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Re: VLF: EbNaut for QSOs, beaconing and grabbers (?)

To: "[email protected]" <[email protected]>
Subject: Re: VLF: EbNaut for QSOs, beaconing and grabbers (?)
From: IZ7SLZ <[email protected]>
Date: Wed, 18 May 2016 14:45:02 +0200
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Hello EbNaut-ers, group

Many compliments to all OM involved in latest VLF successfull activities with EbNaut.
In particular to Stefan for surmounting all obstacles for working so well even the 6,47 kHz and to Paul for his excellent receiver setup.
Again thanks to Paul, Wolf and Markus for their invaluable softwares and works.

We are following with much interest your tests and the technical solutions adopted. Unfortunatly many of us are still not ready to receive your signals or to radiate on VLF.

In the beginning of this year,  we have  demostrated that EbNaut works very good also on LF. Some QRO and QRP trasmissions from me, Markus, Paul, Andy, VO1NA were decoded.  Some EbNaut tests are still in progress with success between me and Riccardo IW4DXW.

Put on air,  or receive an EbNaut signal on LF is certainly more easy than on VLF,  despite both  TX and  RX introduce further frequency errors and stability problems that need to be managed.
So this is an invitation to the LF operators to try this mode.
If i have well understood Michel,  F5WH is working on that, that's good news !

I'm now running an LF receiver and i'm saving some "EbNaut-ready" audio wave files . I'm using Spectrum Lab recorder function and i want to share the folder:

https://www.dropbox.com/sh/9c3nnw40nyb5pqc/AABZ6oPxpAY4IwuWFmebMSfba?dl=0

Each files starts at  :00, :15, :30, :45, allowing the recording of any transmissions within these 15 minutes and - of course - within the sensitivity of the receiver.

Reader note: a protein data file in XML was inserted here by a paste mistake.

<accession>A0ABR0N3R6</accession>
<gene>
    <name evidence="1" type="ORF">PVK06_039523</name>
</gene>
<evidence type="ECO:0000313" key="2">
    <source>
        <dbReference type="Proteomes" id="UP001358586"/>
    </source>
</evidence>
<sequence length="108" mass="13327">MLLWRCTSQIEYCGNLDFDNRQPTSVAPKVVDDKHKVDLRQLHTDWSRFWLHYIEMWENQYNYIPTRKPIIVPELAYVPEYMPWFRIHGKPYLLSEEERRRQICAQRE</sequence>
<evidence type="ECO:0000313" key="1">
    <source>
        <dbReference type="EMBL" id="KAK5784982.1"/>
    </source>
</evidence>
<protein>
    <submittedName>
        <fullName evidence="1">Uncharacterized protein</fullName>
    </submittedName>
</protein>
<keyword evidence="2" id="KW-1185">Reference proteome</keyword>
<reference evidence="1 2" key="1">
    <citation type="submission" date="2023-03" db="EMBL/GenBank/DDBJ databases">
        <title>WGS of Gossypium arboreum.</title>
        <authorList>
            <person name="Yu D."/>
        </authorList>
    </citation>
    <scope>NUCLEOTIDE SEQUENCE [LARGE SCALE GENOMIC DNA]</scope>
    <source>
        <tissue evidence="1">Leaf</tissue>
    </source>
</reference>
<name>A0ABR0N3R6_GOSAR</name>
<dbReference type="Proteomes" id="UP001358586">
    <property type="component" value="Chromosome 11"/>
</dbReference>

So, if one wants to try to transmit on LF, then,  using 8K19A as coding scheme, he must use an EbNaut messages with max 13 characters at 1 s/symbol or max 31 char. at 0.5 s/symbol.
Dial frequency of receiver is 136.000 kHz and FFT center frequency is 1500 Hz.
The same SL session is used here  for running OPDS. In this folder https://www.dropbox.com/sh/37pnfw94n1l3yxo/AAC6PsMMiDVu00JfL6b3RZXLa?dl=0
there are some files with spectrogram and detection results.
The "right-side" window of the spectrogram is centered on 137485 Hz that is the test frequency used by IW4DXW. The spectrogram can be useful to monitoring propagation/noise conditions at my location.

I will try to keep receiver always on-line. Receiver is a vintage but sensitive JRC NRD-92M (GPS referenced), and i'm using an 8 meter passive whip. Locator is JN80NU (urban noise is unfortunatly present but on night time this is very low).

If some operator wants to try my setup, advicing the transmission using the reflector,  is welcome.

73, Domenico iz7slz

  

On 5/4/2016 12:04 PM, Domenico IZ7SLZ wrote:
Hello Stefan, and "EbNauters"

I like 👍 your idea of this "beacon mode" that can be helpful to rise the activity in EbNaut.
 
By the way, the critical point of this idea is that the system will be mono-channel. Both sides (Rx grabber and Tx station) must have the frequency very, very  close to the nominal in order to get decodes by an unattended EbNaut-Rx session. As you known, "playing" with offsets can make big differences with EbNaut.
Also multi access to the channel will be a problem,  but for sure not at the beginning, with few operators.

My suggestion, for an initial activity,  is to have a grabber, like OPDS,  with a SL front-end that automatically exports  the recording wave-files. The idea is to share these recording wave files with the community using  DropBox or other means.  So every operator, after its transmission,  can attempt to decode itself by running EbNaut locally: he knowns already the parameters used and he can try to fix the offsets, without waiting for the grabber's operator job.  Note that this arrangement supersedes the mono-channel and multi-access problems.